Discussion in 'Rifle Country' started by wiscoaster, Jun 6, 2021.
Ill add that it was necessary to bend the bolts to pass under the various scopes mounted above the action.
The Finns had one Mosin varient, the RV-27 Carbine, with a bent bolt, but no scopes.
The bent bolt must be for scopes, like said already, never seen one however.
Isn't really hard to do.
Yes, the PE, PEM, and PU Sniper rifles had a different bolt body than the issued M91/30's. Do not confuse them with the "bent bolts' that were on sporterized Mosins in the 50's & 60's. Those were made by heating and bending the exsisting M91/30 bolt handle.
A bolt handle I got with a sporterized Mosin:
They have a longer bolt handle than the standard Mosin straight bolt handle that drops vertically at a right angle to the bolt body.
Wikimedia Commons* has this illustration:
Mosin sniper rifles were developed from the standard infantry rifle Model 1891/30.
Early sniper versions used the 3.87×30 PE or PEM scope (Soviet-made copy of a Zeiss design).
Later sniper rifles used the simpler and more compact Soviet 3.5×21 PU scope.
Mosins were selected for sniper rifle conversion from general issue Mosins based on showing better than average accuracy.
Because the left side scope mount placed the scope centered over the chamber, the standard Mosin bolt handle was replaced with a much longer handle at a sharp downward angle which is horizontal when raised ("bent bolt" in most collector references). As with the US M1903A4 Springfield sniper rifle, the centered location of the scope prevents the use of stripper clips and the sniper version magazine must be loaded one cartridge at a time.
* "The copyright holder of this work allows anyone to use it for any purpose including unrestricted redistribution, commercial use, and modification."
The best shooter rifles would get a scope and bent bolt and be made into “snipers.”
A fine fine fine shooting rifle, even with that goony goo goo pointy post PU scope.....just feed it Sierra .311 174 grain MKs and 47gr of IMR4064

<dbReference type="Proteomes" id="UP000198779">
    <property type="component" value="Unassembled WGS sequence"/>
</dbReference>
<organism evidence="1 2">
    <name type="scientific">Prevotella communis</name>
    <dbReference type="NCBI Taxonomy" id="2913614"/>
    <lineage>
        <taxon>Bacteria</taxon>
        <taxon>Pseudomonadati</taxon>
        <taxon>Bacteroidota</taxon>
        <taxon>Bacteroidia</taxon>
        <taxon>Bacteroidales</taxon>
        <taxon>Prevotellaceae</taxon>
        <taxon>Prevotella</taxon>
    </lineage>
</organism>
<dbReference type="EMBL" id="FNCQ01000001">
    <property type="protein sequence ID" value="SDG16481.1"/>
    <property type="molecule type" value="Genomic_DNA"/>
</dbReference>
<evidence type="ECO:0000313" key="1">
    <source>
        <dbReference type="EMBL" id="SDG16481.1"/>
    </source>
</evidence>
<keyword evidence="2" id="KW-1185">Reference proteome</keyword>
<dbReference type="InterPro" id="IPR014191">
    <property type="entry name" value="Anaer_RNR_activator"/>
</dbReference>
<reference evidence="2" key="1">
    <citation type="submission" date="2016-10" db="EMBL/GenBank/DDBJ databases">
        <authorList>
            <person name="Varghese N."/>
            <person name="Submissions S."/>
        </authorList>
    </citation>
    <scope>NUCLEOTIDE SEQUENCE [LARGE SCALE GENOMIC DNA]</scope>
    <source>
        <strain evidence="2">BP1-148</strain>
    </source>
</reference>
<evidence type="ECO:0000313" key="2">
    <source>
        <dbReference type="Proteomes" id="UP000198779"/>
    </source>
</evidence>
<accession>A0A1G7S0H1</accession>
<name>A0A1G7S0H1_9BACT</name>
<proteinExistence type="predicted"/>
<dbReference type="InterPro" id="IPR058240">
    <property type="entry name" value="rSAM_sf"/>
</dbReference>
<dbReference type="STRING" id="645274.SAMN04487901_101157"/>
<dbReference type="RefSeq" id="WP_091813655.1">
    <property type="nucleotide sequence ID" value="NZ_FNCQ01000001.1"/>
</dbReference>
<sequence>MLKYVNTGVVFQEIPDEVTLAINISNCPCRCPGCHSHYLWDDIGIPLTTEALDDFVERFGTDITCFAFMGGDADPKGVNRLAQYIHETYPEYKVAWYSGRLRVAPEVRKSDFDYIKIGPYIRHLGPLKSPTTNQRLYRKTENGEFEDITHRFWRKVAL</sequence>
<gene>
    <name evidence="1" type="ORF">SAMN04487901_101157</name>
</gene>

Might pull it out of mothballs in a couple weeks, probably hasn't been shot in 10 years or so
There are also N.O.S. sniper bolts in circulation that may or may not have original markings. There are also PU and PE optics with near original markings ( a trained eye can spot the difference). Also PU and PE mounts that are very hard to distinguish, some of these have forged serial numbers. There are also N.O.S. rebuilt scopes and mounts in circulation. One of these with a scrubbed JR bolt handle and forged numbers on a refurbished/de-snipered 91-30 would be near indistinguishable from an original. Buyer beware. Personally I would consider any PU or PE rifle without documentable provenance to be a "reproduction" of sorts.
I bought a reproduction built on a wartime 91-30 with a rebuilt NOS optic, bolt handle, and mount. No attempt ever was or will be made to force match (forge) numbers, so it will never pass as original, but I could see the potential to do so. Were I to mount the same components on a de-snipered Tula '43 and stamp some numbers, I'd be there.
In short, buyer beware with these.
I have fired my repro rifle in CMP vintage sniper competitions and it fared quite well with the Sierra 174 SMK and Hornady 174 BTHP to 600 yards. There is a trick to using the optic. Excessive parallax is the norm with a PU scope. You need to keep the ghost of the front sight in a consistent position at release, then it's all 10s if you strangle the weasel with your trigger finger properly and guess the right wind. The post works best with a 6 oclock hold on black.
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